A lot of people think that they can catch a walleye easily. However, getting this fish is tough, which you can quickly learn once you try it. You need good equipment, to learn how to locate walleye, and to experiment with some fishing techniques. Once you go through the hardship of getting a walleye, you will see how rewarding it can be.
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Choose the Best Line
Whether you are fishing with a budget walleye rod or have one of the best models on the market, you need to choose the right line for this task. There are various materials for fishing lines that offer different properties.
For walleye fishermen, monofilament lines are usually recommended. They can stretch a lot and allow for high sensitivity. The recommended line diameter is 0.008-0.012 inches. Although that’s the most universal choice, always be sure that you adjust your fishing gear to your personal needs.
Take a look at the fishing conditions you’re dealing with. If you’re in clear water or going after tricky, highly pressured fish, lighter lines are the way to go. They’re less likely to spook those wary walleye. But hey, if you’re fishing in areas with heavy cover or lots of snags, you might want to bump up the line weight a bit.
Pick the Right Bait
Using live bait is the basic way to catch a walleye. Although you can experiment with artificial lures, live baits are not only a cheaper option but usually the most effective. Walleye are generally more complicated to catch compared to other freshwater fish.
Because of that, especially if you are a beginner, you want to make a safe bet with the live bait to significantly increase your chances of coming back home with the fish you are targeting.
The time of year and prevailing conditions can influence walleye behavior and feeding patterns. For example, during the spring and fall, when walleye are actively feeding, using minnows or jerkbaits can be effective. In summer or winter, when they may be less active, slow presentations with jigs or live bait might work better.
Learn More About Locating Walleye
One of the most difficult things while fishing for walleye is locating them. They usually spend their time below 10 feet of depth, so it’s good to learn more about what is happening under the water. Walleye like inflowing rivers and lakes.
You can also find them in rock points and sand bars – they are places where walleye move from deeper waters to shallower areas. As much smaller fish like sand and mud flats, you can find walleye there, as they feed on them. The same rule applies to thick vegetation and other structures.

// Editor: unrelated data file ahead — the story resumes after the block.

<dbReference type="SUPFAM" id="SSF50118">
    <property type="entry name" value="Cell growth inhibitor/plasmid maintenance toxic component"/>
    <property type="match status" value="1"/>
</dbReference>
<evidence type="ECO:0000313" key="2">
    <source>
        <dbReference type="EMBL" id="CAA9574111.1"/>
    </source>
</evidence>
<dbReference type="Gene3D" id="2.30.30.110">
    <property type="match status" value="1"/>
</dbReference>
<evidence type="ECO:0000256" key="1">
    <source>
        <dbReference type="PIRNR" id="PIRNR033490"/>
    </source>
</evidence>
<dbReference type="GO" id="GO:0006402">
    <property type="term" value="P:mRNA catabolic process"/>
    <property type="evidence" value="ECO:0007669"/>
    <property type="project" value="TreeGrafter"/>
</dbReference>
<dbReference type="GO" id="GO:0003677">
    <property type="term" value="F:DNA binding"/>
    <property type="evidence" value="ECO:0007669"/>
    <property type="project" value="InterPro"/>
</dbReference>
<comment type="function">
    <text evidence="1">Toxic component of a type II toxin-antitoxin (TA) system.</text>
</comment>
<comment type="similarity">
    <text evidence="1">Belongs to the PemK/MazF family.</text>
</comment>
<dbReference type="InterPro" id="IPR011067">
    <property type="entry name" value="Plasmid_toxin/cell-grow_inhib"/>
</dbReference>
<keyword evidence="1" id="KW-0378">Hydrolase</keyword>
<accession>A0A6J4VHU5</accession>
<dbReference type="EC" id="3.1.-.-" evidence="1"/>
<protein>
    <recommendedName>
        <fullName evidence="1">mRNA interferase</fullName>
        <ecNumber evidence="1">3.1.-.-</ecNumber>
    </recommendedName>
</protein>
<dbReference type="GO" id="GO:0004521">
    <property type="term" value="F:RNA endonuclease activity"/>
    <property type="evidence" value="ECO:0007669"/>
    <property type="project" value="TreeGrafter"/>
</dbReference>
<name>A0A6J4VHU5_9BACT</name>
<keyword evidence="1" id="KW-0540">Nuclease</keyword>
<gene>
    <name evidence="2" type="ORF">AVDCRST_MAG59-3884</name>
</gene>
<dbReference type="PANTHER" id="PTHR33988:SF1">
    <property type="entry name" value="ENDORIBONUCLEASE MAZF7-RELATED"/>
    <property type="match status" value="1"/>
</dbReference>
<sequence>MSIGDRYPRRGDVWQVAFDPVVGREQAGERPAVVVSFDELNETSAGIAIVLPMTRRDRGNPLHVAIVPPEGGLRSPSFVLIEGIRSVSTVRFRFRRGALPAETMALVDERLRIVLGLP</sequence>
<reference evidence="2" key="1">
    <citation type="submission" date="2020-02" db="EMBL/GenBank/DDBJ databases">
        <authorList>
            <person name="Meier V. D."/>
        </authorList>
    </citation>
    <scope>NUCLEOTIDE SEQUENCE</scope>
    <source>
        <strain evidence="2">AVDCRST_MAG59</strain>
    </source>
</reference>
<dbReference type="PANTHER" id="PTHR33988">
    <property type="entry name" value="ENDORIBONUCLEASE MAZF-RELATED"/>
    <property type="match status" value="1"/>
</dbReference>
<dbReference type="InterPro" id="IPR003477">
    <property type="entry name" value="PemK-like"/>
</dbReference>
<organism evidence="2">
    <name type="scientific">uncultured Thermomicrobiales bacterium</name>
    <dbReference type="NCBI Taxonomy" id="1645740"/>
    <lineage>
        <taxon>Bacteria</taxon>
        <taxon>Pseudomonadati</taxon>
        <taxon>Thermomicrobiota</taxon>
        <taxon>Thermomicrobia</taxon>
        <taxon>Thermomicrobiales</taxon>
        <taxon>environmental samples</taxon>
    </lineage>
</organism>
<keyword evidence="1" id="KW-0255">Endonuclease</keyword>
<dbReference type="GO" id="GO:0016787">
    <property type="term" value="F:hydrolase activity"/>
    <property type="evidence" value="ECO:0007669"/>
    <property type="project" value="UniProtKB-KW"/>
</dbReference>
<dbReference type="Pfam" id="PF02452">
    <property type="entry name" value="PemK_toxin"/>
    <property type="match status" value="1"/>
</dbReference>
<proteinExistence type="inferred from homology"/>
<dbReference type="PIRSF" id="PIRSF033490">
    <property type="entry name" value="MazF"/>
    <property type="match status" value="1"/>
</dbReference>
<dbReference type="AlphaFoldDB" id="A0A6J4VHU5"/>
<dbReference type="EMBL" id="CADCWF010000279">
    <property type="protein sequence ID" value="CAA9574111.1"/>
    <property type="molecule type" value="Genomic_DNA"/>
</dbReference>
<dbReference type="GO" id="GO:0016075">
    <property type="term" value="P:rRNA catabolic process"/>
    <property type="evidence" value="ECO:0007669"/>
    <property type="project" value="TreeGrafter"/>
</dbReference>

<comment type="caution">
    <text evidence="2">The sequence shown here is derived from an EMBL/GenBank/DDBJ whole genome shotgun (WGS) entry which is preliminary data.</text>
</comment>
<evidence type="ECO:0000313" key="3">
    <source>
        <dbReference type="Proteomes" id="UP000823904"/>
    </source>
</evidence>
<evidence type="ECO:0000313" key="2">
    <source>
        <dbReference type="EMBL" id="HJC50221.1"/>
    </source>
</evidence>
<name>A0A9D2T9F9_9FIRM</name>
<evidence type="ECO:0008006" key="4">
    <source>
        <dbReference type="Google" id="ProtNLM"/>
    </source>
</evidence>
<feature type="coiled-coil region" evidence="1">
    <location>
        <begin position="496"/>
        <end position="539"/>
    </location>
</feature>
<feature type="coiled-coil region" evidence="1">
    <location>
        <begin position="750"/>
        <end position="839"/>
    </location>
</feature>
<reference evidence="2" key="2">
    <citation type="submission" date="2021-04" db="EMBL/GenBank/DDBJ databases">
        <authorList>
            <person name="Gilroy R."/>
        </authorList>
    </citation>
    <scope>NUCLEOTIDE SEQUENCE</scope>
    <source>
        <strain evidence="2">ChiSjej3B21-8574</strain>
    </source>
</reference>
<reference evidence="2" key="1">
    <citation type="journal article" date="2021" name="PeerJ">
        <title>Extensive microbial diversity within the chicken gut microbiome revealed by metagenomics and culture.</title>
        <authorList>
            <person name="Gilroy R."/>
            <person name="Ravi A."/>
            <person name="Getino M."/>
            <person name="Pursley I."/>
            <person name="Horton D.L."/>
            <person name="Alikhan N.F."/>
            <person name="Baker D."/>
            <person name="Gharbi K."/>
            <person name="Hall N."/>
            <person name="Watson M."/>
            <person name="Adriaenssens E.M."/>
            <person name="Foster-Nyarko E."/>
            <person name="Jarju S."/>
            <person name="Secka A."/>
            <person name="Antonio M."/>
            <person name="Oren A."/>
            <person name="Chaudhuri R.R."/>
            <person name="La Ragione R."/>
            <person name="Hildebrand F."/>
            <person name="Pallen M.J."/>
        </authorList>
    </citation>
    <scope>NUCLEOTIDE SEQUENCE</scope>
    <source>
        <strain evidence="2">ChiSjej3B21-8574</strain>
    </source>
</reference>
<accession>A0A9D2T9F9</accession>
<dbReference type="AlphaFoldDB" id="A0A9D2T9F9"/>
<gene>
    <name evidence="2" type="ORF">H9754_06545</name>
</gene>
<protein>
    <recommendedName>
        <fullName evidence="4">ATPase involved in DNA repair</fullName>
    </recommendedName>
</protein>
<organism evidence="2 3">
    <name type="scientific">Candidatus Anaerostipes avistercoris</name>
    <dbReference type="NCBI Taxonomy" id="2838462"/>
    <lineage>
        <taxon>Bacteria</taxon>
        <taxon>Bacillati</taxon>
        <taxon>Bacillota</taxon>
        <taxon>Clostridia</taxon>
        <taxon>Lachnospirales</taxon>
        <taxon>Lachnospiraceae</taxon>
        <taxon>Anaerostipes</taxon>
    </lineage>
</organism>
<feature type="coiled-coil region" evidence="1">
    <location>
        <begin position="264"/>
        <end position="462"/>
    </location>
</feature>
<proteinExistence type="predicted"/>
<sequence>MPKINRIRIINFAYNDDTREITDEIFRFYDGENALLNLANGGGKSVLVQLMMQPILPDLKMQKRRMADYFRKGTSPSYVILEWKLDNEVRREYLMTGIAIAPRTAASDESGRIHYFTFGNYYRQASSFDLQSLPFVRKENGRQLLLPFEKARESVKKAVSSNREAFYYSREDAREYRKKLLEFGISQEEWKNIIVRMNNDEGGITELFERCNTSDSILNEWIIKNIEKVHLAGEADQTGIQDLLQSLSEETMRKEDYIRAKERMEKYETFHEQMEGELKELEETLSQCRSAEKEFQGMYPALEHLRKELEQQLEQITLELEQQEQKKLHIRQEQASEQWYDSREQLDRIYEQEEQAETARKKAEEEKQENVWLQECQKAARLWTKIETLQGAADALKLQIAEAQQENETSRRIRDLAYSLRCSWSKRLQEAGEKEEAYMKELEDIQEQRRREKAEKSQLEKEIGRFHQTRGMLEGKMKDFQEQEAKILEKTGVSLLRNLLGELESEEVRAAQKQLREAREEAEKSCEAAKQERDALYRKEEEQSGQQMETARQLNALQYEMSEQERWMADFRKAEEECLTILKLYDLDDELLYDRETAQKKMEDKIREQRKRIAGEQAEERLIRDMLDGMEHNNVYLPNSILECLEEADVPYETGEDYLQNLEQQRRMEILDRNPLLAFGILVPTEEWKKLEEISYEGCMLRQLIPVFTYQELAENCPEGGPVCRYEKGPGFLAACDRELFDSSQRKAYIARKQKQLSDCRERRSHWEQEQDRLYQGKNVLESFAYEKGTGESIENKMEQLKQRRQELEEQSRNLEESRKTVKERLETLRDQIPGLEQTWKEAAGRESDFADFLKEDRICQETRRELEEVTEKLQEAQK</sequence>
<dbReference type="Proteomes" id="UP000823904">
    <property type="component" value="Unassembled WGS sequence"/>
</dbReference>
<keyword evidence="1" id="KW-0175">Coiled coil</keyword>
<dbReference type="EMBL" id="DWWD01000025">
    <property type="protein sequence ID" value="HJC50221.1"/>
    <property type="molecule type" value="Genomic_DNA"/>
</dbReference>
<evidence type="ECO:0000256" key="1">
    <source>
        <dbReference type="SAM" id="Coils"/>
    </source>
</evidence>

Get your hands on maps, fishing reports, and tap into the local knowledge. These are treasure troves of info about the lake, river, or reservoir you’re fishing in. Look for those sweet spots where walleye hang out, like points, drop-offs, weed beds, and rocky areas. Don’t forget to scope out the water’s depth, clarity, and temperature.
Experiment with Fishing Techniques
As walleye is not easy to catch, you probably need to experiment with a few techniques and see which one works best. Keep in mind that a technique that worked yesterday might leave you empty-handed today, so be sure to change them up and see what the fish responds to.
One of the techniques you can try is jigging, where you place the bait near the bottom and then lift and drop it to perform bait movement. It’s usually most effective when fishing in spring.
Drifting live bait can help you catch sleepy walleyes in early spring and when weather conditions are not great in late spring and early summer. Float drifting can be most effective at dusk and dawn in summer when fish are more likely to feed. If you are looking for one technique that will work all year long, try drifting a slip bobber.
Master the Art of Sensing Bites
Mastering the art of sensing bites is a crucial skill when targeting walleye. These elusive fish are known for their subtle and delicate bites, making it essential to develop a keen sense of feel. When walleye fishing, it’s important to stay alert and fully engaged. Keep your eyes on the line and your rod tip, ready to detect any subtle movements.
As catching walleye is not the easiest task, you may feel frustrated. After you have the right rod and line and choose live bait, you might still encounter some slow days. Even when you master all the fishing techniques, you can still wait long hours until you finally catch walleye. Be extra patient with the process and try to enjoy it. Catching a walleye is very rewarding, but so is the whole process! For more information and resources on catching walleye, check out Findyourfish.
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